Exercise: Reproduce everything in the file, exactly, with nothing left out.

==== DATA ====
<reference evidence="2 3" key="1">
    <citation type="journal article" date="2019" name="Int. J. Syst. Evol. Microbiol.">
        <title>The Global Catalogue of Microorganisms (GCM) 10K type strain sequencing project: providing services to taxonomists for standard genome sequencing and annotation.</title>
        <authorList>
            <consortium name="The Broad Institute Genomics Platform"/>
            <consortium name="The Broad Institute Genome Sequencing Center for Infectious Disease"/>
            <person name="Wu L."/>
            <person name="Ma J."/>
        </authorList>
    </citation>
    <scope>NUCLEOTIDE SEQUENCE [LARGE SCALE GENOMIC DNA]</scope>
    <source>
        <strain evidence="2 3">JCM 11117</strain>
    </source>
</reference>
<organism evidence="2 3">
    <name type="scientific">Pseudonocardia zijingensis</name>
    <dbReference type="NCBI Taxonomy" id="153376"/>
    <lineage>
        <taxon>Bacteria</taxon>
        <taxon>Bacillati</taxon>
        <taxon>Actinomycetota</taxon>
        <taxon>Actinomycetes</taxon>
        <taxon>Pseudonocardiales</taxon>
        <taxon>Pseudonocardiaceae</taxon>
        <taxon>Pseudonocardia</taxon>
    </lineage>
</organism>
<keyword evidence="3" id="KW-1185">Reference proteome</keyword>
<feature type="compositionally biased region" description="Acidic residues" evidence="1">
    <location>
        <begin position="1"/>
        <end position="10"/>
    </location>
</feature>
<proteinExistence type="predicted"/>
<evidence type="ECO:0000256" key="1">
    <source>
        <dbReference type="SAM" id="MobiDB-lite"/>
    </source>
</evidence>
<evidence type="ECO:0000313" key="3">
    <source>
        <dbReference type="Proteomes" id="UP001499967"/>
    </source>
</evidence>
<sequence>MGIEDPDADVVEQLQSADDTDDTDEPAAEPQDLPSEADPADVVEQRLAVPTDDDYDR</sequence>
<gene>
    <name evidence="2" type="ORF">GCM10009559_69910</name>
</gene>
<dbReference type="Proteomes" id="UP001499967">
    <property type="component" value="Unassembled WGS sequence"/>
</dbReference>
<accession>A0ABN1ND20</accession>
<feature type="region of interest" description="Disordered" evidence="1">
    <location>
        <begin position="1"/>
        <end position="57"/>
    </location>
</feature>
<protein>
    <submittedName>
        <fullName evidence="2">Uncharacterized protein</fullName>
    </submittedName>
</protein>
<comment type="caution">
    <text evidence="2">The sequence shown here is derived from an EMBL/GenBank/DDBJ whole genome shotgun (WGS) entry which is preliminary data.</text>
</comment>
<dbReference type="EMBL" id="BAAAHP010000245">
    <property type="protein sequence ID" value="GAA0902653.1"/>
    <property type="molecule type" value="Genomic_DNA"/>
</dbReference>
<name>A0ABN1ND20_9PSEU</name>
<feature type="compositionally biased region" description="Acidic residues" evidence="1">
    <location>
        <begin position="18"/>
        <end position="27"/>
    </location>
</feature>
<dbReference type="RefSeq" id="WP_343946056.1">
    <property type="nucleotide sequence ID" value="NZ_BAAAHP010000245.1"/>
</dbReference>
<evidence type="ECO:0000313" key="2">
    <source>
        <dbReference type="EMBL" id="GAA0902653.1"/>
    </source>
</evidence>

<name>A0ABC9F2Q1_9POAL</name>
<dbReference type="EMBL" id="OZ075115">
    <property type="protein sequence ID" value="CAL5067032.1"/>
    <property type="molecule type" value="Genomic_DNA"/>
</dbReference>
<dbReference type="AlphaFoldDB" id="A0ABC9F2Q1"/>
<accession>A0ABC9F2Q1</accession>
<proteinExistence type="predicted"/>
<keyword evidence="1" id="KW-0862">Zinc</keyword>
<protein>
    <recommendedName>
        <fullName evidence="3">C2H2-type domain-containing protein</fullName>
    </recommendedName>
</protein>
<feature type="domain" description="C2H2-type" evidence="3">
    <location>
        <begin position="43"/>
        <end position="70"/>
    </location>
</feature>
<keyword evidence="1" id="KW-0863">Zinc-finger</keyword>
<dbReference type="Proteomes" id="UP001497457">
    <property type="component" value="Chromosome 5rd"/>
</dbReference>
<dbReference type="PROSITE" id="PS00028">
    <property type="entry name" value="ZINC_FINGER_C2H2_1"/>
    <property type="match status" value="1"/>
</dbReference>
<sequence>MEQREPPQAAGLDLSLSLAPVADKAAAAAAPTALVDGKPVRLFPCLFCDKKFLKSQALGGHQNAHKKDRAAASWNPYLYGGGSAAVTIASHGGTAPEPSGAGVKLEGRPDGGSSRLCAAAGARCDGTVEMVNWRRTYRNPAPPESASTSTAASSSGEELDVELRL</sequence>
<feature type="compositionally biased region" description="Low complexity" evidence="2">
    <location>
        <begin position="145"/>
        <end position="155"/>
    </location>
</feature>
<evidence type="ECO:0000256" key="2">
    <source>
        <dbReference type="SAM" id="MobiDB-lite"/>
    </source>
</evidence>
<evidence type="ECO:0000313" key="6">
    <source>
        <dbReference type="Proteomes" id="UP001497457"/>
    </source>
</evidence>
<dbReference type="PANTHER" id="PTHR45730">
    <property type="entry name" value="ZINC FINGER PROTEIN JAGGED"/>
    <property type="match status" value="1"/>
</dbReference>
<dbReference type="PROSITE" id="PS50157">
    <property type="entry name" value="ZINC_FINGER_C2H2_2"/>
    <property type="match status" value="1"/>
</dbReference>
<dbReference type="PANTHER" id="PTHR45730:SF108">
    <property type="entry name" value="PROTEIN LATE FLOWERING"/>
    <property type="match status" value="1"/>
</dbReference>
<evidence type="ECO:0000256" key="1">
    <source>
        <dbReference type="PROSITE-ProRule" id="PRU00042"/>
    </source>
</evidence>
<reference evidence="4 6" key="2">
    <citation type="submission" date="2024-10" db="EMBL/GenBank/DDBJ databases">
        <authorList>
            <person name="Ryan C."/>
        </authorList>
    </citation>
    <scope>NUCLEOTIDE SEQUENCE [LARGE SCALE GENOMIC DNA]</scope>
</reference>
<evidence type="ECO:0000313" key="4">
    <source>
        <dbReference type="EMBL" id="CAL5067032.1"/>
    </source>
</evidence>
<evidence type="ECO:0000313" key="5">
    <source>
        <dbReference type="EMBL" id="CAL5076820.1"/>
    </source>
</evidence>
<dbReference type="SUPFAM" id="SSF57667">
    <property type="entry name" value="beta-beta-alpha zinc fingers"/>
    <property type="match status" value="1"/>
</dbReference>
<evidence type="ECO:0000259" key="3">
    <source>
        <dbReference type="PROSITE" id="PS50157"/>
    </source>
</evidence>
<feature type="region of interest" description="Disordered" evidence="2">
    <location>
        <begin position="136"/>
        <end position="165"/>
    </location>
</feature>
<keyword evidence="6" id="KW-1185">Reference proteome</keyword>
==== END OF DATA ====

<reference evidence="2 3" key="1">
    <citation type="journal article" date="2019" name="Int. J. Syst. Evol. Microbiol.">
        <title>The Global Catalogue of Microorganisms (GCM) 10K type strain sequencing project: providing services to taxonomists for standard genome sequencing and annotation.</title>
        <authorList>
            <consortium name="The Broad Institute Genomics Platform"/>
            <consortium name="The Broad Institute Genome Sequencing Center for Infectious Disease"/>
            <person name="Wu L."/>
            <person name="Ma J."/>
        </authorList>
    </citation>
    <scope>NUCLEOTIDE SEQUENCE [LARGE SCALE GENOMIC DNA]</scope>
    <source>
        <strain evidence="2 3">JCM 11117</strain>
    </source>
</reference>
<organism evidence="2 3">
    <name type="scientific">Pseudonocardia zijingensis</name>
    <dbReference type="NCBI Taxonomy" id="153376"/>
    <lineage>
        <taxon>Bacteria</taxon>
        <taxon>Bacillati</taxon>
        <taxon>Actinomycetota</taxon>
        <taxon>Actinomycetes</taxon>
        <taxon>Pseudonocardiales</taxon>
        <taxon>Pseudonocardiaceae</taxon>
        <taxon>Pseudonocardia</taxon>
    </lineage>
</organism>
<keyword evidence="3" id="KW-1185">Reference proteome</keyword>
<feature type="compositionally biased region" description="Acidic residues" evidence="1">
    <location>
        <begin position="1"/>
        <end position="10"/>
    </location>
</feature>
<proteinExistence type="predicted"/>
<evidence type="ECO:0000256" key="1">
    <source>
        <dbReference type="SAM" id="MobiDB-lite"/>
    </source>
</evidence>
<evidence type="ECO:0000313" key="3">
    <source>
        <dbReference type="Proteomes" id="UP001499967"/>
    </source>
</evidence>
<sequence>MGIEDPDADVVEQLQSADDTDDTDEPAAEPQDLPSEADPADVVEQRLAVPTDDDYDR</sequence>
<gene>
    <name evidence="2" type="ORF">GCM10009559_69910</name>
</gene>
<dbReference type="Proteomes" id="UP001499967">
    <property type="component" value="Unassembled WGS sequence"/>
</dbReference>
<accession>A0ABN1ND20</accession>
<feature type="region of interest" description="Disordered" evidence="1">
    <location>
        <begin position="1"/>
        <end position="57"/>
    </location>
</feature>
<protein>
    <submittedName>
        <fullName evidence="2">Uncharacterized protein</fullName>
    </submittedName>
</protein>
<comment type="caution">
    <text evidence="2">The sequence shown here is derived from an EMBL/GenBank/DDBJ whole genome shotgun (WGS) entry which is preliminary data.</text>
</comment>
<dbReference type="EMBL" id="BAAAHP010000245">
    <property type="protein sequence ID" value="GAA0902653.1"/>
    <property type="molecule type" value="Genomic_DNA"/>
</dbReference>
<name>A0ABN1ND20_9PSEU</name>
<feature type="compositionally biased region" description="Acidic residues" evidence="1">
    <location>
        <begin position="18"/>
        <end position="27"/>
    </location>
</feature>
<dbReference type="RefSeq" id="WP_343946056.1">
    <property type="nucleotide sequence ID" value="NZ_BAAAHP010000245.1"/>
</dbReference>
<evidence type="ECO:0000313" key="2">
    <source>
        <dbReference type="EMBL" id="GAA0902653.1"/>
    </source>
</evidence>

<name>A0ABC9F2Q1_9POAL</name>
<dbReference type="EMBL" id="OZ075115">
    <property type="protein sequence ID" value="CAL5067032.1"/>
    <property type="molecule type" value="Genomic_DNA"/>
</dbReference>
<dbReference type="AlphaFoldDB" id="A0ABC9F2Q1"/>
<accession>A0ABC9F2Q1</accession>
<proteinExistence type="predicted"/>
<keyword evidence="1" id="KW-0862">Zinc</keyword>
<protein>
    <recommendedName>
        <fullName evidence="3">C2H2-type domain-containing protein</fullName>
    </recommendedName>
</protein>
<feature type="domain" description="C2H2-type" evidence="3">
    <location>
        <begin position="43"/>
        <end position="70"/>
    </location>
</feature>
<keyword evidence="1" id="KW-0863">Zinc-finger</keyword>
<dbReference type="Proteomes" id="UP001497457">
    <property type="component" value="Chromosome 5rd"/>
</dbReference>
<dbReference type="PROSITE" id="PS00028">
    <property type="entry name" value="ZINC_FINGER_C2H2_1"/>
    <property type="match status" value="1"/>
</dbReference>
<sequence>MEQREPPQAAGLDLSLSLAPVADKAAAAAAPTALVDGKPVRLFPCLFCDKKFLKSQALGGHQNAHKKDRAAASWNPYLYGGGSAAVTIASHGGTAPEPSGAGVKLEGRPDGGSSRLCAAAGARCDGTVEMVNWRRTYRNPAPPESASTSTAASSSGEELDVELRL</sequence>
<feature type="compositionally biased region" description="Low complexity" evidence="2">
    <location>
        <begin position="145"/>
        <end position="155"/>
    </location>
</feature>
<evidence type="ECO:0000256" key="2">
    <source>
        <dbReference type="SAM" id="MobiDB-lite"/>
    </source>
</evidence>
<evidence type="ECO:0000313" key="6">
    <source>
        <dbReference type="Proteomes" id="UP001497457"/>
    </source>
</evidence>
<dbReference type="PANTHER" id="PTHR45730">
    <property type="entry name" value="ZINC FINGER PROTEIN JAGGED"/>
    <property type="match status" value="1"/>
</dbReference>
<dbReference type="PROSITE" id="PS50157">
    <property type="entry name" value="ZINC_FINGER_C2H2_2"/>
    <property type="match status" value="1"/>
</dbReference>
<dbReference type="PANTHER" id="PTHR45730:SF108">
    <property type="entry name" value="PROTEIN LATE FLOWERING"/>
    <property type="match status" value="1"/>
</dbReference>
<evidence type="ECO:0000256" key="1">
    <source>
        <dbReference type="PROSITE-ProRule" id="PRU00042"/>
    </source>
</evidence>
<reference evidence="4 6" key="2">
    <citation type="submission" date="2024-10" db="EMBL/GenBank/DDBJ databases">
        <authorList>
            <person name="Ryan C."/>
        </authorList>
    </citation>
    <scope>NUCLEOTIDE SEQUENCE [LARGE SCALE GENOMIC DNA]</scope>
</reference>
<evidence type="ECO:0000313" key="4">
    <source>
        <dbReference type="EMBL" id="CAL5067032.1"/>
    </source>
</evidence>
<evidence type="ECO:0000313" key="5">
    <source>
        <dbReference type="EMBL" id="CAL5076820.1"/>
    </source>
</evidence>
<dbReference type="SUPFAM" id="SSF57667">
    <property type="entry name" value="beta-beta-alpha zinc fingers"/>
    <property type="match status" value="1"/>
</dbReference>
<evidence type="ECO:0000259" key="3">
    <source>
        <dbReference type="PROSITE" id="PS50157"/>
    </source>
</evidence>
<feature type="region of interest" description="Disordered" evidence="2">
    <location>
        <begin position="136"/>
        <end position="165"/>
    </location>
</feature>
<keyword evidence="6" id="KW-1185">Reference proteome</keyword>